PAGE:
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5 things to consider when seeking US press coverage

Every day each one of us receives hundreds (if not thousands) of messages. Whether it’s an advertisement on the subway, a post on Facebook, or an article on the front page of The New York Times, messages are being delivered to us on a regular basis.

One of the challenges we face is cutting through this noise long enough to decipher what’s valuable and what’s not. This is especially true for brands looking to secure the interest of U.S. media. With journalists’ inboxes already overflowing with new businesses and endless story ideas, the competition to have your message heard is undoubtedly fierce.

With this in mind, here are five things your company should consider when seeking out US press coverage:

  1. Beats are incredibly niche.

When browsing the ideal press outlets where you wish to see coverage, keep in mind that each reporter has a particular beat to cover. Some reporters might write at the intersection of technology and pop culture, but that doesn’t mean your tech wearable will be the right fit.

As the U.S. media landscape continues to become increasingly crowded, beats will be refined and narrowed. It’s important to think beyond your product’s industry, and to your target audience. Once you’ve identified who your target audience is, you’ll have a better understanding of what press you can land and which reporter will be interested in your product.

2. Get straight to the point.

To put this more matter-of-factly, your PR pitch is not your sales pitch. When it comes to pitching your product to the press, less is more in terms of the language and facts you use to communicate your product.

It is important to keep in mind what your core messages are and not dwell on unnecessary details. This rings true for any press materials or thought leadership pieces you send to media. Clear and concise content will get to the point faster. A journalist will appreciate a couple of succinct sentences more than having to pick out the important facts hidden in a two-page press release.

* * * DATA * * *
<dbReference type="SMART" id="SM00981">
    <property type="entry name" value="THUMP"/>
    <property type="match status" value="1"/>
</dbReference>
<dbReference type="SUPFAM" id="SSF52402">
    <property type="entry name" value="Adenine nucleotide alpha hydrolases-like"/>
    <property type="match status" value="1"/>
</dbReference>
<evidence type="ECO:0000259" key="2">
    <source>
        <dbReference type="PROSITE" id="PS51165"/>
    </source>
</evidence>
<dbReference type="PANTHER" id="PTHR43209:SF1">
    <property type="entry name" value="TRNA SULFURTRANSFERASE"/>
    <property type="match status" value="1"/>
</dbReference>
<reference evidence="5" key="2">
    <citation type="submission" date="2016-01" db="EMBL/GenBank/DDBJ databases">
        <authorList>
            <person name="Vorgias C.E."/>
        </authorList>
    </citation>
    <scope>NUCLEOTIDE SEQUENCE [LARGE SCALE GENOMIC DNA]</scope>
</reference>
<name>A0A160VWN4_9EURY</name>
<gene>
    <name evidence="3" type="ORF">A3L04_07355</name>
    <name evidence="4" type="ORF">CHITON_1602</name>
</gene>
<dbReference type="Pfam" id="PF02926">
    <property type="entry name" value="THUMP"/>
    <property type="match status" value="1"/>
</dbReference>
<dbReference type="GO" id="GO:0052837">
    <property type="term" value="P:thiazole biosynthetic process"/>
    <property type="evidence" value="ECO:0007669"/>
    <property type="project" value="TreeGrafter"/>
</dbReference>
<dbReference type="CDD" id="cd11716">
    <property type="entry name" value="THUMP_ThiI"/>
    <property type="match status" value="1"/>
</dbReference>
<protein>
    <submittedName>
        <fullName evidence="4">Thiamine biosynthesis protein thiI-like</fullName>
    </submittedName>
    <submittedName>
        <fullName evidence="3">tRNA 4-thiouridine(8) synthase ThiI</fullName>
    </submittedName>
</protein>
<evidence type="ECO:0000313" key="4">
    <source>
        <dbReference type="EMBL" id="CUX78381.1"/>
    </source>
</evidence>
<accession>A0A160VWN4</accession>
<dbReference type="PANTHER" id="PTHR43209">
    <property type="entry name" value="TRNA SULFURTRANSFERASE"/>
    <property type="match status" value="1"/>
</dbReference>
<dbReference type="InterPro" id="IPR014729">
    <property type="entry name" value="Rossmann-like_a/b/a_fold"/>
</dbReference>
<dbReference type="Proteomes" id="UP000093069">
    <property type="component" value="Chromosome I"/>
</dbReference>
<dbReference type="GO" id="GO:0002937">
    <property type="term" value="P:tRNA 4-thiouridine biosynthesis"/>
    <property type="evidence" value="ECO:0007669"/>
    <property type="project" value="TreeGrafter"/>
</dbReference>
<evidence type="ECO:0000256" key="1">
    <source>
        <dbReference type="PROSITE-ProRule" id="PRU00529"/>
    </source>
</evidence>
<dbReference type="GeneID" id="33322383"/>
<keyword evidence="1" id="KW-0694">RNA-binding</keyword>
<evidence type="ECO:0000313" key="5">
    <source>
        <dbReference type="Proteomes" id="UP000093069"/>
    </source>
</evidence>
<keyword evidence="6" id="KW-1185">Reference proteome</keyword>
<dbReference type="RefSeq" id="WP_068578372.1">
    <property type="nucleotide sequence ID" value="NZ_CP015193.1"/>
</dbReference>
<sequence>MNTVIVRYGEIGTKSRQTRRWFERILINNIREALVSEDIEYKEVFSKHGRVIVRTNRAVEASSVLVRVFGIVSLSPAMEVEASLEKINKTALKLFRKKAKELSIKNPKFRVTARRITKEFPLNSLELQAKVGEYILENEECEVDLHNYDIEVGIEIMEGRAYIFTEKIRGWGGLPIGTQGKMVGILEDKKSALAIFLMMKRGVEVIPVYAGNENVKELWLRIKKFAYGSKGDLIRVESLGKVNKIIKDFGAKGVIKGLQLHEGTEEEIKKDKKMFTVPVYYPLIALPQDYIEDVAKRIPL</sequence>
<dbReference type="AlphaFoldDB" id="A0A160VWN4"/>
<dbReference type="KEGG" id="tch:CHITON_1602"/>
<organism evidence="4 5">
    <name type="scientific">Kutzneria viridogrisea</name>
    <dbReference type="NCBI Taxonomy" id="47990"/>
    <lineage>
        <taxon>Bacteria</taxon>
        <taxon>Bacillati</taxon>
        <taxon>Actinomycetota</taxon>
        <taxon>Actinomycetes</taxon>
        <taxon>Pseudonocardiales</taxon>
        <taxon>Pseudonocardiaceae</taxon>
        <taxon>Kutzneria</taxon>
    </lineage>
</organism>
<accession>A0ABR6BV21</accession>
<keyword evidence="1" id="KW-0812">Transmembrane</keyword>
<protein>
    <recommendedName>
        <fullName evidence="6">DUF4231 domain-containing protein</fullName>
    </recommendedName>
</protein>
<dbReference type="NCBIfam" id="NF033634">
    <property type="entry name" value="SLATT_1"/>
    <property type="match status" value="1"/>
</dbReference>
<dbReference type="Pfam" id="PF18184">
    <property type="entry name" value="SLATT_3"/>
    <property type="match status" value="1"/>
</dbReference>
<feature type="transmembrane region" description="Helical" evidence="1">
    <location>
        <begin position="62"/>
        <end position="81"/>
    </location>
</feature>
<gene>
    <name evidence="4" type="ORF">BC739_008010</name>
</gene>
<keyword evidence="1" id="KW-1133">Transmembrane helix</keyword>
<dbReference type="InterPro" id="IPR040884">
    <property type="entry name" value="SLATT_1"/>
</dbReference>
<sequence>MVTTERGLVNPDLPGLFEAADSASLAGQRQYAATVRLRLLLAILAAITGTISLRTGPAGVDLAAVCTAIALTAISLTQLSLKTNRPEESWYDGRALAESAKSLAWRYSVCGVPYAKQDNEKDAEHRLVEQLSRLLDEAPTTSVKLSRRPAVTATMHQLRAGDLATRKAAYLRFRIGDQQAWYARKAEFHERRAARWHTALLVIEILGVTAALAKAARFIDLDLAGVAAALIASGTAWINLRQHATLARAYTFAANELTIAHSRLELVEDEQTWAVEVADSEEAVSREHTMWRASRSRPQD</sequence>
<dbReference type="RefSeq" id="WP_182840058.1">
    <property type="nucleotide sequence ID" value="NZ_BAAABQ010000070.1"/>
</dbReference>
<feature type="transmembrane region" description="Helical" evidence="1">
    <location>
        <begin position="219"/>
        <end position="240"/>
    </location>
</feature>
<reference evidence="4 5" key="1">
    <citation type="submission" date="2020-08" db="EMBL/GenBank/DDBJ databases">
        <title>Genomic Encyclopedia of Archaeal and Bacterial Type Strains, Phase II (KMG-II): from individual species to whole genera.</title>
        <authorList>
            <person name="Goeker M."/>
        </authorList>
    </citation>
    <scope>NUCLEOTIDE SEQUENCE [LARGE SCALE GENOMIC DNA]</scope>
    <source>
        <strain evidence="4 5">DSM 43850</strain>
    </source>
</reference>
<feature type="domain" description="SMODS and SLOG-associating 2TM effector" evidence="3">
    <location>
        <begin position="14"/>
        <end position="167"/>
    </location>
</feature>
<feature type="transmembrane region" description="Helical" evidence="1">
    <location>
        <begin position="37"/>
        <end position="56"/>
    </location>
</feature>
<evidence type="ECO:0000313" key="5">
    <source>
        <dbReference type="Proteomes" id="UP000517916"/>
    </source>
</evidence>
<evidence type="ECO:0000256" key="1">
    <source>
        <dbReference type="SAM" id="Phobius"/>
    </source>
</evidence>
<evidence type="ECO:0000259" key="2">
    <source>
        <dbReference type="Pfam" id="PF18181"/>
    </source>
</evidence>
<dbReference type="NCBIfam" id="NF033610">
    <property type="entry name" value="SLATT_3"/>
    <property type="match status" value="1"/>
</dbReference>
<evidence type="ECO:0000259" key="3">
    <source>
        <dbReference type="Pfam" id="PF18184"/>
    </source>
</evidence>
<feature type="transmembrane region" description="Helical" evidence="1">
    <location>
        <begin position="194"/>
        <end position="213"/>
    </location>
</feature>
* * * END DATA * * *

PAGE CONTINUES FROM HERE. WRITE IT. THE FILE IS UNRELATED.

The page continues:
3. Quality and quantity differs based on the vertical.

Depending upon which industry your product or service is in, there is a different set of standards for what is considered a top-tier publication. More specifically, a top-tier publication for a startup in the health sector may be entirely different than a startup in the travel space. Aiming for a certain number of publications and their value will be solely dependent upon the goals your company has for an announcement, as well as your target audience.

4. Know your news value.

As discussed earlier, the U.S. is faced with crowded news cycles and agendas. Editorial calendars are usually planned months in advance and only high-quality news can break through that planned agenda. When you’re prepping for an announcement, it’s important to remember that more pressing news will always take priority.

To help set your own expectations for coverage, it’s important to keep in mind what value your news will bring to the current cycle and understand which publications will be interested in your news. Top-tier publications are highly selective and will always have a longer lead time.

5. Bring something new to the table.

Journalists are always looking for interesting news stories and particularly ones that can provide insights on a topic area that hasn’t been covered. Delving into your company's data or uncovering a new trend you’re noticing in your industry will be a highly valuable resource for a reporter.

In order to become newsworthy, be prepared to reach into some of the untapped areas of your business to see what expert commentary you can provide to a larger news trend.


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